Furthermore, I also believe that a caucus must establish internal democratic principles that would apply to running the UFT if it were to take power. That is why I would not want to be involved in a top down leadership at the top organization that is run like Unity because that is a recipe for "new boss, same as the old boss."
But doing that is so incredibly hard and at times debilitating but worth the time and effort to get it right - and I touched on some of this in my reports (Reports of the MORE Meeting: A Maturing Organization) on last week's MORE meeting with links to the Eterno (MORE CONTINUES TO GROW) and Zucker (South Bronx School Endorses Jia Lee as Next UFT President).
MORE must make sure it is the un-Unity to be credible. But democracy is harder the bigger you grow. Trust in each other also becomes a very important factor. I do want to get into some of the details of the democratic issues that came up before and during that November MORE meeting because what emerged were differing view of democracy, with some people claiming that a vote of an entire membership must be taken while others said that the decisions of people on voluntary committees should be trusted. I'm still rethinking some of this so I will do a follow-up piece getting into specifics.
The democracy issue dovetails into how to organize city wide to build an organization. I and others have come to see that this cannot be done by a sort of central committee trying to manage addressing 1700 schools and over a hundred thousand UFT members. I can only be done by localizing organizing using the basic structures of the DOE and UFT - chopping things down into districts and using concentrations of strength locally and not so spread ourselves too thin.
|MORE local organizing event coming up|
This requires a long and arduous process that must go way beyond an election every 3 years in the UFT.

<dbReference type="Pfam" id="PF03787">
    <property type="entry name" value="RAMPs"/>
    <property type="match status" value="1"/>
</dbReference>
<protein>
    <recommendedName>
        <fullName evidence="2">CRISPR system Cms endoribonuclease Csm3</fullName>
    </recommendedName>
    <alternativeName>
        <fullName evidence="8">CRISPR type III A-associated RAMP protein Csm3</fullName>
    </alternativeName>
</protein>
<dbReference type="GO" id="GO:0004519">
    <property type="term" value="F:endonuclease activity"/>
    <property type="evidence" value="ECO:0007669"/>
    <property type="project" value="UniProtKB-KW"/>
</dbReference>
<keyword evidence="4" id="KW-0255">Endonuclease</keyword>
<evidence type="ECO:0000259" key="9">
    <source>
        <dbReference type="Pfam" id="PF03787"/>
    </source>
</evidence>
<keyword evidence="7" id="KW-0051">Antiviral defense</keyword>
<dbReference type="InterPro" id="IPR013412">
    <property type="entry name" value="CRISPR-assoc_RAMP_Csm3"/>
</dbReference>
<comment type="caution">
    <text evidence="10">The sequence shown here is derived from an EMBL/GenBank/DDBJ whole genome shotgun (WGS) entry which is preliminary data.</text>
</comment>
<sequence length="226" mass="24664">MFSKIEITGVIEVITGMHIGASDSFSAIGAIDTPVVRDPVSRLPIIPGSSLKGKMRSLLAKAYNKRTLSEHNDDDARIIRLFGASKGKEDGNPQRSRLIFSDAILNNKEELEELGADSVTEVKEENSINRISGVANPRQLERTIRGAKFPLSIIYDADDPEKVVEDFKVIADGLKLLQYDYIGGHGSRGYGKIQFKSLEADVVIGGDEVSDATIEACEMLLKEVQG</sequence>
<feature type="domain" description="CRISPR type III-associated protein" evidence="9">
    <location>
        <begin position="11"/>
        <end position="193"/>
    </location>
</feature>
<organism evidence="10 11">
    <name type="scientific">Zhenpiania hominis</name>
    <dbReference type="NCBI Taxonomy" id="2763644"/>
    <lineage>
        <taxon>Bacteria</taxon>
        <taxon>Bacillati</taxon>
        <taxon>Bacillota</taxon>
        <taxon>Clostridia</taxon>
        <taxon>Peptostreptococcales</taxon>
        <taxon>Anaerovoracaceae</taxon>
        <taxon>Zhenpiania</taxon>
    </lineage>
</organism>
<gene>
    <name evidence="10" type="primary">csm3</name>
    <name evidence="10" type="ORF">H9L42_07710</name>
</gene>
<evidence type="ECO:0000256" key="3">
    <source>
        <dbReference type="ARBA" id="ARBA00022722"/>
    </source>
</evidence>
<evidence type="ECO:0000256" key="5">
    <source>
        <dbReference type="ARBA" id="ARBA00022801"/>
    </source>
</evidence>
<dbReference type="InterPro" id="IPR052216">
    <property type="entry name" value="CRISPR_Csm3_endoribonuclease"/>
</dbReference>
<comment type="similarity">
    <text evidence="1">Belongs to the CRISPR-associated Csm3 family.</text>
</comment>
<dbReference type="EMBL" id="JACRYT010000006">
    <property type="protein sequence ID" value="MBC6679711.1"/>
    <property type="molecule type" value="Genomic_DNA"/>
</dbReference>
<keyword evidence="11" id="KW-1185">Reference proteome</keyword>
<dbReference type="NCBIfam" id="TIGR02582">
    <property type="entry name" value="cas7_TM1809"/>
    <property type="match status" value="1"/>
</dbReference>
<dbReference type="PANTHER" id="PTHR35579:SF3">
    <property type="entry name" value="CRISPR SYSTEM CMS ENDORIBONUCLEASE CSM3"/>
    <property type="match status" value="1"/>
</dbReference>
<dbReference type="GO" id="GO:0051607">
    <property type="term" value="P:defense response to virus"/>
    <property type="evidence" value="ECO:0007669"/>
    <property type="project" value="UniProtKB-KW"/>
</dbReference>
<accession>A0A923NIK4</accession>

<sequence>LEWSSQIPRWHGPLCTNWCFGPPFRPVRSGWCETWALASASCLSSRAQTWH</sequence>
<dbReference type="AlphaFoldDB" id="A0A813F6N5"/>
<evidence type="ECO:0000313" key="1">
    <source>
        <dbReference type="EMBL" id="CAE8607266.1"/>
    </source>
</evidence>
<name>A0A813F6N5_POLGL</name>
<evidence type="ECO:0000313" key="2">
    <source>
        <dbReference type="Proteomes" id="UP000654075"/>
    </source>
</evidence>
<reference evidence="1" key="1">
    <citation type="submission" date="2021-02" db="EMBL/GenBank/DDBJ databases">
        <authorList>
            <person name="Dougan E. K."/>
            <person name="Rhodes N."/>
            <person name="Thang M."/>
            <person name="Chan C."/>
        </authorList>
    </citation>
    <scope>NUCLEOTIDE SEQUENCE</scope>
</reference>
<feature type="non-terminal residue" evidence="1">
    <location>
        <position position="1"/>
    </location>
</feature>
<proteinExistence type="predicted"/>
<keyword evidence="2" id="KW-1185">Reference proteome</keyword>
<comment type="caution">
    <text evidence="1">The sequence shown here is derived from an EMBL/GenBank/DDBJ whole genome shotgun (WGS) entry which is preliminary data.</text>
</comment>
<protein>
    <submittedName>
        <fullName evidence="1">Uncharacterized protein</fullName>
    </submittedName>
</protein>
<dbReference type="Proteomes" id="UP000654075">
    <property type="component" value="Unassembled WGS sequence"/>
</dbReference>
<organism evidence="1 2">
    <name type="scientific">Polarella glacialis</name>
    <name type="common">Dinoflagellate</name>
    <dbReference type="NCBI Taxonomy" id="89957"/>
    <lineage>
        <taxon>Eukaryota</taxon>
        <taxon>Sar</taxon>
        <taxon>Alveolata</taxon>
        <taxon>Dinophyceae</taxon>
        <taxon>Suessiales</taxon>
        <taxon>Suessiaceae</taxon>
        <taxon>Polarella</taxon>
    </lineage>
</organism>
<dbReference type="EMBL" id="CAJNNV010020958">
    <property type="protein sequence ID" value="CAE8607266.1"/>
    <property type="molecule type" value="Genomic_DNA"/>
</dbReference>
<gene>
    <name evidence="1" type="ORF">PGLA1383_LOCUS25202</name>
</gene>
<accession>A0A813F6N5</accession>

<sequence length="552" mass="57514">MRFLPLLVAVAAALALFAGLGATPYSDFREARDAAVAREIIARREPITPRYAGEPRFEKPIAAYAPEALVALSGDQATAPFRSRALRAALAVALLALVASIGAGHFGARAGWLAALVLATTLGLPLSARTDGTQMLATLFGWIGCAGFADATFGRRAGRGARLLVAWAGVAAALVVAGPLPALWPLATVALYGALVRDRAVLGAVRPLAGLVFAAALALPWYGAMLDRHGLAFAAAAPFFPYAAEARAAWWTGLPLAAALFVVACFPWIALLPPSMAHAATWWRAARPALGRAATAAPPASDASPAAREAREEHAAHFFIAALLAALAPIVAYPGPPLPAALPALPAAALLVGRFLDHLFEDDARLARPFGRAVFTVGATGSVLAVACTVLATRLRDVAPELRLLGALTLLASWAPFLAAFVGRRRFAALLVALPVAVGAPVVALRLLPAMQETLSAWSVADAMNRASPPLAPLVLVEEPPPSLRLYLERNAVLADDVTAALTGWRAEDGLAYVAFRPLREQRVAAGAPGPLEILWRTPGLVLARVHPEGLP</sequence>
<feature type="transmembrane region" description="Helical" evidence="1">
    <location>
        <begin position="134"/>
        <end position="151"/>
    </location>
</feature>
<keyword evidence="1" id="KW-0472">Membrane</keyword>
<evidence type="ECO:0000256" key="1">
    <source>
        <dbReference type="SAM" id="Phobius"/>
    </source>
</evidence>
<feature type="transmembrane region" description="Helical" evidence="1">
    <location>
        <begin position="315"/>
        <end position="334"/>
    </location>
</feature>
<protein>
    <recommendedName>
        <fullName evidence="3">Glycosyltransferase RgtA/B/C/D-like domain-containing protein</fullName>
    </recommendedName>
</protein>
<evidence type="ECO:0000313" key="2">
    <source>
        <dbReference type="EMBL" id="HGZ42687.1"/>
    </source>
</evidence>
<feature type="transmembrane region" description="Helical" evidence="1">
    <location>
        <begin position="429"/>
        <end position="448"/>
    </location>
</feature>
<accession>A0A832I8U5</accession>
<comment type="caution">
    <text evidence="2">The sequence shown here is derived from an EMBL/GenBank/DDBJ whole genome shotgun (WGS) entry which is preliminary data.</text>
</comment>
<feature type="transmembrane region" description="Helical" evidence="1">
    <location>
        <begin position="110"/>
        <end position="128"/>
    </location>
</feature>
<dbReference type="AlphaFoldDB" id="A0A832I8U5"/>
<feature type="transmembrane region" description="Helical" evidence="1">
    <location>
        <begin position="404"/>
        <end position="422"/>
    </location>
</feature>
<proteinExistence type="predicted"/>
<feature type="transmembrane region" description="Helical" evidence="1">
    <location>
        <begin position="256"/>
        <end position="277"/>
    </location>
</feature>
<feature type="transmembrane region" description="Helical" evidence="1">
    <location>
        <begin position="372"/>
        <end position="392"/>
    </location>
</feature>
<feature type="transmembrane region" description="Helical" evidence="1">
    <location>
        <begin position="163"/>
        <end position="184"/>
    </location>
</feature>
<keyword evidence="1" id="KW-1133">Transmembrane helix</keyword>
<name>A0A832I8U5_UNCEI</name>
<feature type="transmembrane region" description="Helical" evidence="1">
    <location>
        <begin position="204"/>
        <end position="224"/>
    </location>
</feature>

Having been part of political movements inside the UFT since 1970 my experiences have led me to the point there are no quick and easy ways to challenge a Unity Caucus machine which has the ability to reach into every school and touch every single one of the roughly 108,000 active UFT members and 60,000 retirees.
It will take building a comparable machine in every district and school before any opposition has a chance of making a serious challenge.
Now over the years I have been criticized by readers for this attitude who tell me if we put a lot of money into advertising during election time it would make a big difference.
I reject this notion as being a diversion of resources - and going at it from the top down rather than bottom up organizing --- an attempt to find a quick fix and skip the hard work of creating an organization that will go beyond an election campaign. I believe in spending money but on long-term organization building blocks.
The mistake these people are making is that they view a UFT election campaign as similar to regular political elections where a campaign organization is built and then dissipates after the election.
In the UFT what is needed is a permanent organization that doesn't miss a beat after the election and in fact uses the election to built out and extend its reach.
MORE UFT to District 15 Happy Hour